ECON 608 Risk Management in the Energy Industry
This course introduces quantitative risk management techniques often employed in the energy industry. It covers topics such as real options, value at risk, conditional value at risk, and expected shortfall, as well as the use of derivatives for trading and hedging various risk exposures. The course is methodologically self-contained and provides students with hands-on experience with state-of-the-art software to measure and manage risk-adjusted returns of heterogeneous asset portfolios.
ECON 610 Energy and the Macroeconomy
Discusses connections between energy and economic activity at the regional, national, and international level, and especially the role of energy shocks in economic fluctuations, innovations in energy supply as drivers of regional economic growth, and the role of energy commodities in transportation and international trade.
ECON 611 Geopolitics of Energy
Explores the geopolitical issues around energy security and trade by focusing on role of energy as the world's largest business and a strategic requirement of the modern nation-state, a source of power in international relations, and a major influence on national politics and institutions. This course equips students with the analytical skills to inform policy debates, advocate for the interests of principals, and advise policy makers and firms amid rapid changes in energy markets. Students learn both to produce sound empirical analysis by employing state of the art econometric techniques and to be discerning consumers of empirical research.
ECON 614 The Political Economy of Oil in Developing Countries
This course evaluates the political and economic determinants of oil and gas policies in developing countries and their impact on world markets, the interaction between states and oil companies, the challenges of oil wealth management, and the causal links between resource dependency, development, institutions, and political regimes. Although the main focus is on oil production, natural gas is also analyzed, and both are compared to other natural resources. Emphasis is on the analysis of institutional change and the functions of institutional change in the energy industry using data-driven methods to examine case studies. Must be in Masters of Energy Economics Program.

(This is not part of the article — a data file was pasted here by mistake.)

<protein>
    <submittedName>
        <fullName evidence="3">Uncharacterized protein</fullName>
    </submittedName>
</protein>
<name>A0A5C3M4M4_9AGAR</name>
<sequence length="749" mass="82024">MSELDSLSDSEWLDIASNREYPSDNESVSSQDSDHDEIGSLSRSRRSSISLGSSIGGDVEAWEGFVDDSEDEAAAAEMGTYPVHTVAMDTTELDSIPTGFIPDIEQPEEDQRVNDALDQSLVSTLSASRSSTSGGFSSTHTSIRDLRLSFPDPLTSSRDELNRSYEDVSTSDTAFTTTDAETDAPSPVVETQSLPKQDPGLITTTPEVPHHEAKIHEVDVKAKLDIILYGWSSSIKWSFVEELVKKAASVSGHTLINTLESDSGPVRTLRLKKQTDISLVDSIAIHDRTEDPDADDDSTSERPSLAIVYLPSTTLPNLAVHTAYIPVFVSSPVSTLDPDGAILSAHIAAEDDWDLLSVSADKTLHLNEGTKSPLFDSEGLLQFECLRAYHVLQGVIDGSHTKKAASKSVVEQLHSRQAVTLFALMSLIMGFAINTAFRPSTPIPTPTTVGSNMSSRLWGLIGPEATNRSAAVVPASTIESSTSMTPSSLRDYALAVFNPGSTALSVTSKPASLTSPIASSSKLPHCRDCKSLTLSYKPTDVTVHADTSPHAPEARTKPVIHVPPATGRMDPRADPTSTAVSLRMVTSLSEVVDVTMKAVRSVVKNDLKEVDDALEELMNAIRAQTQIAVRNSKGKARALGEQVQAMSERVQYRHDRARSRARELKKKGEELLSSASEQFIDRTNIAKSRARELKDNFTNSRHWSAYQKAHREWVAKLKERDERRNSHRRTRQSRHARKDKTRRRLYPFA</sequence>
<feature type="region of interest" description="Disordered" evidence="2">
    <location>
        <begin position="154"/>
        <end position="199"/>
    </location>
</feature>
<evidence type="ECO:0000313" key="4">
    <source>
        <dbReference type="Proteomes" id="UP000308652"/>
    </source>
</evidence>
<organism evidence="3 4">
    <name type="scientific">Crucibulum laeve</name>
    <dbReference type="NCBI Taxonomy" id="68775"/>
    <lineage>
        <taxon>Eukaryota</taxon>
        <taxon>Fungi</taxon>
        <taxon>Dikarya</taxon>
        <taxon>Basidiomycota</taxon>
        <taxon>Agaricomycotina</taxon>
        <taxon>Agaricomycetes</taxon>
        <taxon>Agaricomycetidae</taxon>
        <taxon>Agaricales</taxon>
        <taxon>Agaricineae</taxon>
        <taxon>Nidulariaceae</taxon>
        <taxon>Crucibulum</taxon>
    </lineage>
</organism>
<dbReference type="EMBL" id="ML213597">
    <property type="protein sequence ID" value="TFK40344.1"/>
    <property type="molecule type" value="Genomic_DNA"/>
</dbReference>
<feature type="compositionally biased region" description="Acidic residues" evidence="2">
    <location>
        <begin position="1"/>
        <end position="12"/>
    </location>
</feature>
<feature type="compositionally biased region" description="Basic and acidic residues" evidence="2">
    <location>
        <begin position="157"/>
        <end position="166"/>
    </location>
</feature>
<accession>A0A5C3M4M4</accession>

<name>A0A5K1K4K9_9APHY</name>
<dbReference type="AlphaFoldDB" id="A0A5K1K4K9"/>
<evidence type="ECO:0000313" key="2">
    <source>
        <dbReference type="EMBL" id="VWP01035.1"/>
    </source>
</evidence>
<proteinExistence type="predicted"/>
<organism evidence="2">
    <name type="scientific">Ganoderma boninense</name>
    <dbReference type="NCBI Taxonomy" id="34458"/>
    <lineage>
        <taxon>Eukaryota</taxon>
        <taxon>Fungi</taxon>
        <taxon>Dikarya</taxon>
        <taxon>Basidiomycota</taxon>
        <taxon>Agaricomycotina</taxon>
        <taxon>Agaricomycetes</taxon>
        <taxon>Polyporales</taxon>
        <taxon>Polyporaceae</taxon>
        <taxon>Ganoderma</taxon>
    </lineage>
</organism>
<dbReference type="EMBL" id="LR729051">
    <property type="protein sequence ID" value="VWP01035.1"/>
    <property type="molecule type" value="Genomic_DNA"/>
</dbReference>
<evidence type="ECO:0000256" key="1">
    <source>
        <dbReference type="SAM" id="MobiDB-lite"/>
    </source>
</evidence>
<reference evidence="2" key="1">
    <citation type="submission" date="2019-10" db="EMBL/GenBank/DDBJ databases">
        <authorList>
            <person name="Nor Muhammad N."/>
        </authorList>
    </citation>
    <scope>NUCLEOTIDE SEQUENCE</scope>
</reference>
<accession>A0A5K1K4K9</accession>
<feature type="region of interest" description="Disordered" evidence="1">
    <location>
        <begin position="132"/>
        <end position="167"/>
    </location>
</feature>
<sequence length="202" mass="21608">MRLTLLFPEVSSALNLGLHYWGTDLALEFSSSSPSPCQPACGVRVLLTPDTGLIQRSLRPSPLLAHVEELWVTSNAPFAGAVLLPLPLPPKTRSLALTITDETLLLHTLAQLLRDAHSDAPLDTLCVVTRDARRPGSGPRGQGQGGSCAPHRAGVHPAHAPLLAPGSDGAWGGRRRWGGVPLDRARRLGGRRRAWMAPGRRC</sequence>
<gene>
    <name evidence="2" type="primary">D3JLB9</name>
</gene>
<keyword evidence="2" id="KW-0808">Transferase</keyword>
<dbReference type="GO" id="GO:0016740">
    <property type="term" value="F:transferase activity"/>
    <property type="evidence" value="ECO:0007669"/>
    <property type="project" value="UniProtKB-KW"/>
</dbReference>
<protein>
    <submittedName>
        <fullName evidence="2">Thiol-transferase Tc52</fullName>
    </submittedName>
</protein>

ECON 621 The Economics of the Electricity Industry
Discusses the determinants of the cost of electricity, the effects of organizing the industry in different ways, the need to encourage sufficient investment in reserve capacity, and the use of information technology to allow for new ways of pricing electricity, operating the network and coordinating supply and demand. Students will learn to analyze the behavior of power markets, the effect of different policies, and draw empirical solutions to the real-world issues.
ECON 622 Transportation Economics
Discusses transportation as a major source of energy demand in modern post-industrial economies and of future demands in emerging economies. Emphasizes that the demand for energy use in the transportation sector involves modeling household choices, economic growth and demographic transition, government decisions to support transportation infrastructure development, and the introduction of new technologies. Students will apply problem solving and analytical skills to perform calculations related to transportation energy and its environmental impact.
ECON 699 Internship- Energy Economics
Projects developed by an industry advisory group to be researched and presented to participating industry at completion of all course work. Internships with an approved employer may be substituted. Emphasis on skill building components may include: analyzing data for accuracy and reconciliation across different sources, quantitative analysis and risk assessment of a firm’s portfolio of assets and capital investment opportunities, and briefing expert and non-expert audiences.